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Tizer
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5150 Posts
Posted -  25/06/2010  :  09:59
I just love banks, don't you? They go out of their way to make life exciting and to make sure we are always wondering if our account will have been emptied by tomorrow morning. They spend a fortune launching `Chip & Pin' and trying to convince us that it is infallible and that any fraud on our card in future will be due to our failings, not theirs. They do us great favours like deciding, unilaterally, to get rid of cheques. They are so good to us I thought we should reward them with a thread devoted to their marvellous escapades. Let me start with this offering but please add your own experiences and comments...

We have received a letter from Santander (Abbey Nat to you and me) beginning "We are deligted to inform you..." which always sets alarm bells ringing, and ends "As Santander we will continue to offer innovative, great value products and are committed to delivering excellent service to our customers" which sets the sirens blaring.  What they are delighted to inform me is that they have upgraded (without consulting me) my Cheque Guarantee Card to a Visa Debit Card. But I don't want a Visa debit card, I don't need another card, it's just another thing to get stolen, lost or defrauded.

But there's a sting in the tail. They then tell me to destroy my cheque guarantee card by cutting it in half. OK, I think, the new card will be used for this instead. But no, lower down in the letter it says the new card cannot be used to guarantee cheques. I know that cheques are set to be phased out (unilaterally once again, by June 2011) but it looks like the banks have devised a great scam to deprive us of cheque guarantee cards so they can say that cheques are not much use. I use cheques a lot and I would prefer that they were not phased out, but then, hey, the banks are not there just for you and me, are they?

I notice that although the letter tells me to destroy the cheque card, nowhere does it say that I cannot continue to use it. So I'm going to use it for as long as possible. I advise everyone to do the same. The banks are just hoping we will all fall in line with their demands and destroy the cards immediately.


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Stanley
Local Historian & Old Fart


36804 Posts
Posted - 11/01/2011 : 06:00
Oh yes they could!  Funny how it has always been seen as perfectly acceptable to have an 'incomes policy' (wrong name, it is always a wages policy) to regulate industrial wages and even pay freeze policies in thimes of financial crisis. Apply the same logic to the banks. For instance, set a reasonable multiple which can't be exceeded based on avarage wage of the lowest 25% percentile of employees and enforce it. Fat chance! 'No answer' is a policy of despair. What we need at the moment are realistic policies and that's just what is absent. Not minimum wage, try maximum wage.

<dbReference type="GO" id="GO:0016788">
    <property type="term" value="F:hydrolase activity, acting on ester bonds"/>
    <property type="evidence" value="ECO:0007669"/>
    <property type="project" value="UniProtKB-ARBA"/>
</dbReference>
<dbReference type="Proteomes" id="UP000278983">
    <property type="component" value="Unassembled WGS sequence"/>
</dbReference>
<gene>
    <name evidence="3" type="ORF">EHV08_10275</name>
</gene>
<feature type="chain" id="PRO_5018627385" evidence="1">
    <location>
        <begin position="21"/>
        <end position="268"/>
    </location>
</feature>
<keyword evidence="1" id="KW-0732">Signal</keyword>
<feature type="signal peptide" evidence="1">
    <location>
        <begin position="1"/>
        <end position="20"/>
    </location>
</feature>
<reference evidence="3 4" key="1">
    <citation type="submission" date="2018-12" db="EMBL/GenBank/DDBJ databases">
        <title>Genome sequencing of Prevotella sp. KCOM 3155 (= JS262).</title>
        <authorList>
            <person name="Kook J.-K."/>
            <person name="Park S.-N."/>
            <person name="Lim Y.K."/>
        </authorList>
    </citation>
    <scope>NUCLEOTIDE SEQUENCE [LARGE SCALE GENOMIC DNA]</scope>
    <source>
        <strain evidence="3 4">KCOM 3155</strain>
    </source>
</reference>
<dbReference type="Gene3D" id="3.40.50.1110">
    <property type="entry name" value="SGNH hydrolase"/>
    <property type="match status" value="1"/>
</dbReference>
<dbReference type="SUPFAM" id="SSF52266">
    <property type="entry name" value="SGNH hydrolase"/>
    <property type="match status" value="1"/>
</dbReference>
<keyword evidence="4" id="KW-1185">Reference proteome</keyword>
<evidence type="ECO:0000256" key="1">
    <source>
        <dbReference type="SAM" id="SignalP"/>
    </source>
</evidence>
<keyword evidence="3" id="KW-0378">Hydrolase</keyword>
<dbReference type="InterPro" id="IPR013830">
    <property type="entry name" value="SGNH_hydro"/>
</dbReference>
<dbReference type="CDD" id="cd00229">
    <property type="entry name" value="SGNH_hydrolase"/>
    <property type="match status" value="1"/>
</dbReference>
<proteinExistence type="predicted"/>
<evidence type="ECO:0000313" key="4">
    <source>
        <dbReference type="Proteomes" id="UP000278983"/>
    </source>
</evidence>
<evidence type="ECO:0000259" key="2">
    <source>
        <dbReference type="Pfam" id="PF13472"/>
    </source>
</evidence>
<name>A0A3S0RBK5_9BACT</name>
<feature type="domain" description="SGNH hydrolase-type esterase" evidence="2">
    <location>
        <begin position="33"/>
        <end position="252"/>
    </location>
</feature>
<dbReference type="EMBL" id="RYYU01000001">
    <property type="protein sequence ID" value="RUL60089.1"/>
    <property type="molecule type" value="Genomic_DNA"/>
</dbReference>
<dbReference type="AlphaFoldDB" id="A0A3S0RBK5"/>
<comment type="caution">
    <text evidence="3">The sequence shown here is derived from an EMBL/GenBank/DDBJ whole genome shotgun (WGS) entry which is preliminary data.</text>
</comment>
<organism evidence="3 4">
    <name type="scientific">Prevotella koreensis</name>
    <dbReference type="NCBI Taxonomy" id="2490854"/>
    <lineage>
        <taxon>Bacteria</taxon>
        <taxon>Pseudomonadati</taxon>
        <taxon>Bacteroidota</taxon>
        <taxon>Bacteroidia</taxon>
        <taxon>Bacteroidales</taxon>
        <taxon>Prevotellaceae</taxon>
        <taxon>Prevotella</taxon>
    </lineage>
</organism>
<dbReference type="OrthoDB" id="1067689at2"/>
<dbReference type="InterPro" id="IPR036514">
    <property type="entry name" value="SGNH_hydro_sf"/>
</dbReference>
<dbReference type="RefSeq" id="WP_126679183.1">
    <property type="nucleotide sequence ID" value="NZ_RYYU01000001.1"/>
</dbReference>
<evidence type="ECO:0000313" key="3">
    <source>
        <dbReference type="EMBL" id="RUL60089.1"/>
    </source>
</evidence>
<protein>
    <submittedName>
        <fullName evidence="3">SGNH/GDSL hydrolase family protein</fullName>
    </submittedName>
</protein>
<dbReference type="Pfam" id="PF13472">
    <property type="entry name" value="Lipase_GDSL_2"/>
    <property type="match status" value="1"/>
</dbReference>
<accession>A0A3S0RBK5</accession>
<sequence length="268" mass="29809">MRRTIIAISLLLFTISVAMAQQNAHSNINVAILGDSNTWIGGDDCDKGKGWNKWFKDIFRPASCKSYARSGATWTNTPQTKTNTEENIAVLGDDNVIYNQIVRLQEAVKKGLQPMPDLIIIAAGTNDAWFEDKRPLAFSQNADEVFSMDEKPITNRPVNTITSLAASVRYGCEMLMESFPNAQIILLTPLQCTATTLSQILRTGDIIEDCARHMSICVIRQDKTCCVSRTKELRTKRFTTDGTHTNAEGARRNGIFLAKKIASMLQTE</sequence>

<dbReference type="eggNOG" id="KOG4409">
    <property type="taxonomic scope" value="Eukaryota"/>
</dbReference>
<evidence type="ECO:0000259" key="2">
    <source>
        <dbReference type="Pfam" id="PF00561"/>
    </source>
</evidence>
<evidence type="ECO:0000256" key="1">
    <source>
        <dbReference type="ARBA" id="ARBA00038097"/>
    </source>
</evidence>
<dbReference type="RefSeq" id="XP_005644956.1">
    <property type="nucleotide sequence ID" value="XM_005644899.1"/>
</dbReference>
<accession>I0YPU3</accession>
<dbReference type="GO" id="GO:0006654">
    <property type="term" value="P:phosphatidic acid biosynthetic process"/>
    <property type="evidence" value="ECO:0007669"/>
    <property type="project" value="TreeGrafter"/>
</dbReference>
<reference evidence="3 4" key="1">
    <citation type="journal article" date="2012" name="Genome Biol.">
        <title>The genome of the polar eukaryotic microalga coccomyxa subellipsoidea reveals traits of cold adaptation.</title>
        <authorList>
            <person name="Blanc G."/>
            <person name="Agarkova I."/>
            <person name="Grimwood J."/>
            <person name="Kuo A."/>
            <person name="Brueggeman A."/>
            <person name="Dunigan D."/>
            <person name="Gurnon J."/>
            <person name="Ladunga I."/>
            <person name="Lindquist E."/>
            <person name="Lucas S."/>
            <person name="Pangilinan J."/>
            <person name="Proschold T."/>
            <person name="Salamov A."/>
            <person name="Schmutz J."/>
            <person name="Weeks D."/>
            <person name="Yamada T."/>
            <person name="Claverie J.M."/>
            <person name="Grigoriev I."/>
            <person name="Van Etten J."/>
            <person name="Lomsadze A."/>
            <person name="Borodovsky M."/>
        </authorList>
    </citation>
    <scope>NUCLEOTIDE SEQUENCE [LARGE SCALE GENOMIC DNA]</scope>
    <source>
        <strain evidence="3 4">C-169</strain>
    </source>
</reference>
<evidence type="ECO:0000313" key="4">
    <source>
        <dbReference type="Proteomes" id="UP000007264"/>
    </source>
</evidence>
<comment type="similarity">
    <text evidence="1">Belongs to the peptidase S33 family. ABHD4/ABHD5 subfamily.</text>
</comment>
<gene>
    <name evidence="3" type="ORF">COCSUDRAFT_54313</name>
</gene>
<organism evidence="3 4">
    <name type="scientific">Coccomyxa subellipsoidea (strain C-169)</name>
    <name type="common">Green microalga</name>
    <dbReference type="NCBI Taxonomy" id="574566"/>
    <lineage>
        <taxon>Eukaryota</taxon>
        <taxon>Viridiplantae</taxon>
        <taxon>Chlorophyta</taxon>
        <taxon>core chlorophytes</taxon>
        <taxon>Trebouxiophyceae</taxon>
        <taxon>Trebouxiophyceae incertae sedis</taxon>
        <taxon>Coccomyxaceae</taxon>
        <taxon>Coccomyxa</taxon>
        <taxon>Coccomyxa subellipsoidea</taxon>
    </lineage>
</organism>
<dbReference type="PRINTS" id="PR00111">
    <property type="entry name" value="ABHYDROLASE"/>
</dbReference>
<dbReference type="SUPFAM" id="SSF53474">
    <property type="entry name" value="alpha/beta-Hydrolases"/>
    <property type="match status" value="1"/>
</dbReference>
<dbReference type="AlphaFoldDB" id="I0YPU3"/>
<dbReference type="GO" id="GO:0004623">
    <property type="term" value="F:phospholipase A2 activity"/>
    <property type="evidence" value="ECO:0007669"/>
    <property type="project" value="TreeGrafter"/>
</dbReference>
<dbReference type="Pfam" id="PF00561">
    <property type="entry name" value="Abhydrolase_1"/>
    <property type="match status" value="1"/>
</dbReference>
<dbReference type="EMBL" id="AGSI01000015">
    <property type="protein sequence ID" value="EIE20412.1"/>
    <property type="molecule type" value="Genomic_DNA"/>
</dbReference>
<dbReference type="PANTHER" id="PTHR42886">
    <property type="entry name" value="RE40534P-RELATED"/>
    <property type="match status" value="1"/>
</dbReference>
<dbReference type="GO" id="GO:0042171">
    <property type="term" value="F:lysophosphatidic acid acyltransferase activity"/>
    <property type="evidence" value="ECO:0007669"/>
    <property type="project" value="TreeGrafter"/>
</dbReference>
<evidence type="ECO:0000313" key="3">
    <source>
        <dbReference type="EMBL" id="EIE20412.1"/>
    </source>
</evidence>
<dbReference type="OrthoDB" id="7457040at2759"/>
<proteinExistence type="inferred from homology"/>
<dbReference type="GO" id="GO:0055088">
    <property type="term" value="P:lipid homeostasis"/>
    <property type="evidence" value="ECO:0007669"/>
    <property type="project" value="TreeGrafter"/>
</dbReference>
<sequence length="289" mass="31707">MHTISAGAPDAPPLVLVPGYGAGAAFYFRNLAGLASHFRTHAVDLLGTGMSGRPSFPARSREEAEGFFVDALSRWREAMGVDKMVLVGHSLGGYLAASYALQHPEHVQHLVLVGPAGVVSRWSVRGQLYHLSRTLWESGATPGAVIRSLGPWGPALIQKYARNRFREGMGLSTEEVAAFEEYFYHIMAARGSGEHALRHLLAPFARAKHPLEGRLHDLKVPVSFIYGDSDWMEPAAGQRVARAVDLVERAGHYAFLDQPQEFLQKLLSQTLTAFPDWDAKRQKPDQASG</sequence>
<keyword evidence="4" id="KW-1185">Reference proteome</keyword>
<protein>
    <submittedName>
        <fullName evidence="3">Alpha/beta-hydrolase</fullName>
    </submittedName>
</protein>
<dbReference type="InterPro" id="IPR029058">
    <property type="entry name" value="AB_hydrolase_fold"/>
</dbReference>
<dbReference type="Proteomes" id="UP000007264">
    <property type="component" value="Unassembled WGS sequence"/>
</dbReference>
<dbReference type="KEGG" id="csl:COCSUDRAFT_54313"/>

Stanley Challenger Graham




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Stanley
Local Historian & Old Fart


36804 Posts
Posted - 12/01/2011 : 06:34
I heard the Barclay's chairman saying that failing banks shouldn't be baled out yesterday. He would say that wouldn't he, Barclay's survived with the minimum of support but were undoubtedly assisted by the bale out of the other banks. Noteable that when questioned about the melt-down there was no hint of any acceptance of blame by the banking sector or words of apology. Lords of the Universe indeed!


Stanley Challenger Graham




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frankwilk
Senior Member


3975 Posts
Posted - 12/01/2011 : 10:49
Bankers are just like politicos I haven't heard an Ex Labour Minister apologise yet for the failing of the regulation on the Bank's.
I was the politicos responsibility to regulate wasn't it ???



Frank Wilkinson       Once Navy Always Navy Go to Top of Page
Stanley
Local Historian & Old Fart


36804 Posts
Posted - 13/01/2011 : 07:40
Or a Tory one either. This progression towards unfettered capitalism started during WW1 to finance the war and really got into its stride in the 1960s. Blaming any particular party is a sign of either ignorance of the facts or willful blindness in order to score political points. Neither of these will produce any sort of solution hence the lack of action to tackle the root problem, the failure of the present financial systems.

We are watching a train wreck in slow motion and it has only just started.


Stanley Challenger Graham




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Anni
Regular Member


634 Posts
Posted - 13/01/2011 : 10:36
My impression is that quite simply money (or the lack of) keeps the masses under a certain amount of control and it has always been so in one way or another.

While I agree that the banks lending policies were negligent in the extreme, and bankers bonuses seem terribly high to someone who lives off a small sum every month, there are many many other factors in play which frankly, I neither know about nor want to know about.